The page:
I've been dealing with the same issue and have sadly discovered that Adobe Digital Edition e-books are using an .acsm extension, which means they are DRM material (Digital Rights Management). Which means essentially that they are restricted in how they are used and can only be used on Adobe Digital Edition. And there is no way (yet) to share .acsm files that with DRM onto Stanza, or any other iPhone app for that matter. I think they're working on this, at least Adobe might be to offer an Adobe Digital Edition app. Until then, I'm stuck reading on my computer. Also, I am not sure how to tell beforehand whether an ebook I buy is DRM or not.
One other option would be for you to use the Kindle app on the iPhone and start buying ebooks through Amazon. Those are transferable. I think...haven't tried that yet myself.
Thanks for that reply! It was great timing too, because since I wasn't getting any answers I had decided to hedge my bets and post on the mac forums as well, so the fact you saw this now and took the time to reply just saved me a lot of what would have turned out to be a waste of time
It's too bad it's not going to work though. I thought by now they would have figured something out. I already knew we couldn't get something that would look and act like the desktop application, because it works using flash and there's no flash on iphone, but I thought at least you could read the pdfs if you had a password. I guess I feel a little cheated, I bought these books which I am supposed to be able to put on a whole five separate devices, but that turns out not to be the case in practice
I know about the Kindle for iPhone app, and it looks fantastic but unfortunately I can't have that because I don't live in the US and you are required to have a US credit card to buy the books (more DRM! uugh!). It's the same way with the Barnes and Noble for iphone app, which is comparable. The whole experience has a slightly surreal, nineties feel to it, this having to worry about compatibility thing. I began using PCs (not just Windows, personal computers in the literal sense) in 1998, when I was in middle school, and already that was not much of a concern. By the time I got to college which is when I started to do more than browse web pages and type the odd school paper in Word, you no longer had to worry excessively about anything like that. Even the worst of the digital music DRM kerffuffle passed me by, because i was used to using CDs and had a reliable walkman CD player, and by the time I bought my first digital player in '05, it was after the whole Sony rootkit debacle when things cooled off on that front. So this is really the first time I'm running up against the wall of Thtoopid that the whole proprietary DRM thing is. I'm left to wonder when people are going to figure out that making it easier to acquire content legally is going to make it more, not less, likely for people to actually do it. Look at the app store: iphone apps existed before that, for jailbroken/unlocked iphones, but with the Store the numbers exploded! Of course, I guess they can do whatever they please with books to an extent that was unheard of with music cds or even movie dvds - after all, owning a hard copy in cd or dvd means you can easily make a digital copy for yourself, unless you mangle the cd like Sony tried to. But if you own a hard copy of a book, there's just no way to do that. So it's terribly easy for content providers to rip people off on that, and make you pay several times for the same content. Now, I know that paper to digital (books) isn't the same as what is essentially digital of one form to digital of another (cd/dvd to mp3 or mp4), so I would be prepared to cut some slack and pay once for a paper book, and once again for the same book in digital form. But pay several times for various kinds of digital? That sucks. I'm gonna do it, because I read a lot and all, but it's just wrong :-(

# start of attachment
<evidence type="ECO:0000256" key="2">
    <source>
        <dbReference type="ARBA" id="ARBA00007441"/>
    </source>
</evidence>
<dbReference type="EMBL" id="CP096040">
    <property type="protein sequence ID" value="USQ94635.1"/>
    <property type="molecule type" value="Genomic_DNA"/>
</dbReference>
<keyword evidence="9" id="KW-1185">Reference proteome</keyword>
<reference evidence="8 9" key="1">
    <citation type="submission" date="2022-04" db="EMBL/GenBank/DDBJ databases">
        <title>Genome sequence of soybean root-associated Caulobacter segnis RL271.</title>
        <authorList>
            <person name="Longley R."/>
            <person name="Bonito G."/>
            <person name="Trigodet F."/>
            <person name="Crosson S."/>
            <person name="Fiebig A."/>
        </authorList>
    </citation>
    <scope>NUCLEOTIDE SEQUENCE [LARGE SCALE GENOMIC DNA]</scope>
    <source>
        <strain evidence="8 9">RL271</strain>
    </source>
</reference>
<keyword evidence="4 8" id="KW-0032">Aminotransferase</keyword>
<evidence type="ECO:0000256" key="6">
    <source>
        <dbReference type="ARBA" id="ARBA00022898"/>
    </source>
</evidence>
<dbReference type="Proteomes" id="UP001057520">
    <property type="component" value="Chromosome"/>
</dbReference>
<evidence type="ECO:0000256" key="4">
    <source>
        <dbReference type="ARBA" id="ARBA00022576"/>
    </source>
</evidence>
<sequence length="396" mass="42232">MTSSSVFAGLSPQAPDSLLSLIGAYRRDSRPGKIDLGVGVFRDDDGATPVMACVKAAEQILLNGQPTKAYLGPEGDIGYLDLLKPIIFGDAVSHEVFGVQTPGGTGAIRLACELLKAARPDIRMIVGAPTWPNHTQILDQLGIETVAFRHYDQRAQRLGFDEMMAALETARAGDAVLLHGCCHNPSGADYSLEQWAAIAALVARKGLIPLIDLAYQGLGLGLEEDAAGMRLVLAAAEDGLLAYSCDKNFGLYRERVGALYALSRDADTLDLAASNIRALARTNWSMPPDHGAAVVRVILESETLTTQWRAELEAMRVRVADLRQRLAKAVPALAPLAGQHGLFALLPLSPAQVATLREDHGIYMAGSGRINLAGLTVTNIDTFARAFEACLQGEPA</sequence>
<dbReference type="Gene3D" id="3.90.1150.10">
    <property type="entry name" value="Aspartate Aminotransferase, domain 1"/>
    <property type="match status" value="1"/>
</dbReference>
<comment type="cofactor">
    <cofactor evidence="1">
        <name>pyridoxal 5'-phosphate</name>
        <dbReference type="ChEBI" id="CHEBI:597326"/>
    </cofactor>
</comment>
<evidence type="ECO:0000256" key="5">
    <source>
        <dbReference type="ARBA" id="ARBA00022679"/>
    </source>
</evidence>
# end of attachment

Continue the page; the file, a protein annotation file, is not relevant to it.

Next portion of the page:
Anyway, sorry for the rant DRM is kind of a pet peeve of mine, I've also had it with movies and tv shows. I wish there was a way I could rent or buy TV shows, but I'm not allowed to because of where i live, and I'm reduced to having to watch them on cruddy unreliable chinese sites when I miss an episode of a fave . I hate that!
Bluefire reader in the app store will let you read DRM books including Adobe's Digital Editions. Tired it and it works well.
the free app called txtr from Germany will also load and run ADE DRM books including pdfs. the procedure is load txtr then authorize it with Adobe then you set up an account with txtr (does not require a bankcard) then to get books on to the iphone or ipad you up load them to your folder at txtr.com using mac or pc then they show up in your txtr app. you can then also see and load them then with any andorid tablet using the txtr app as well.
to my knowledge stanza does not do ADE DRM.
in passing, the new feature i am now looking for in any ebook reader is one that will let you backup your bookmarks and annotations. Off topic for now, but Stanza on an ipnone (as nice as it is otherwise) does not do this as far as i can tell and when updating to new OS you can lose these records.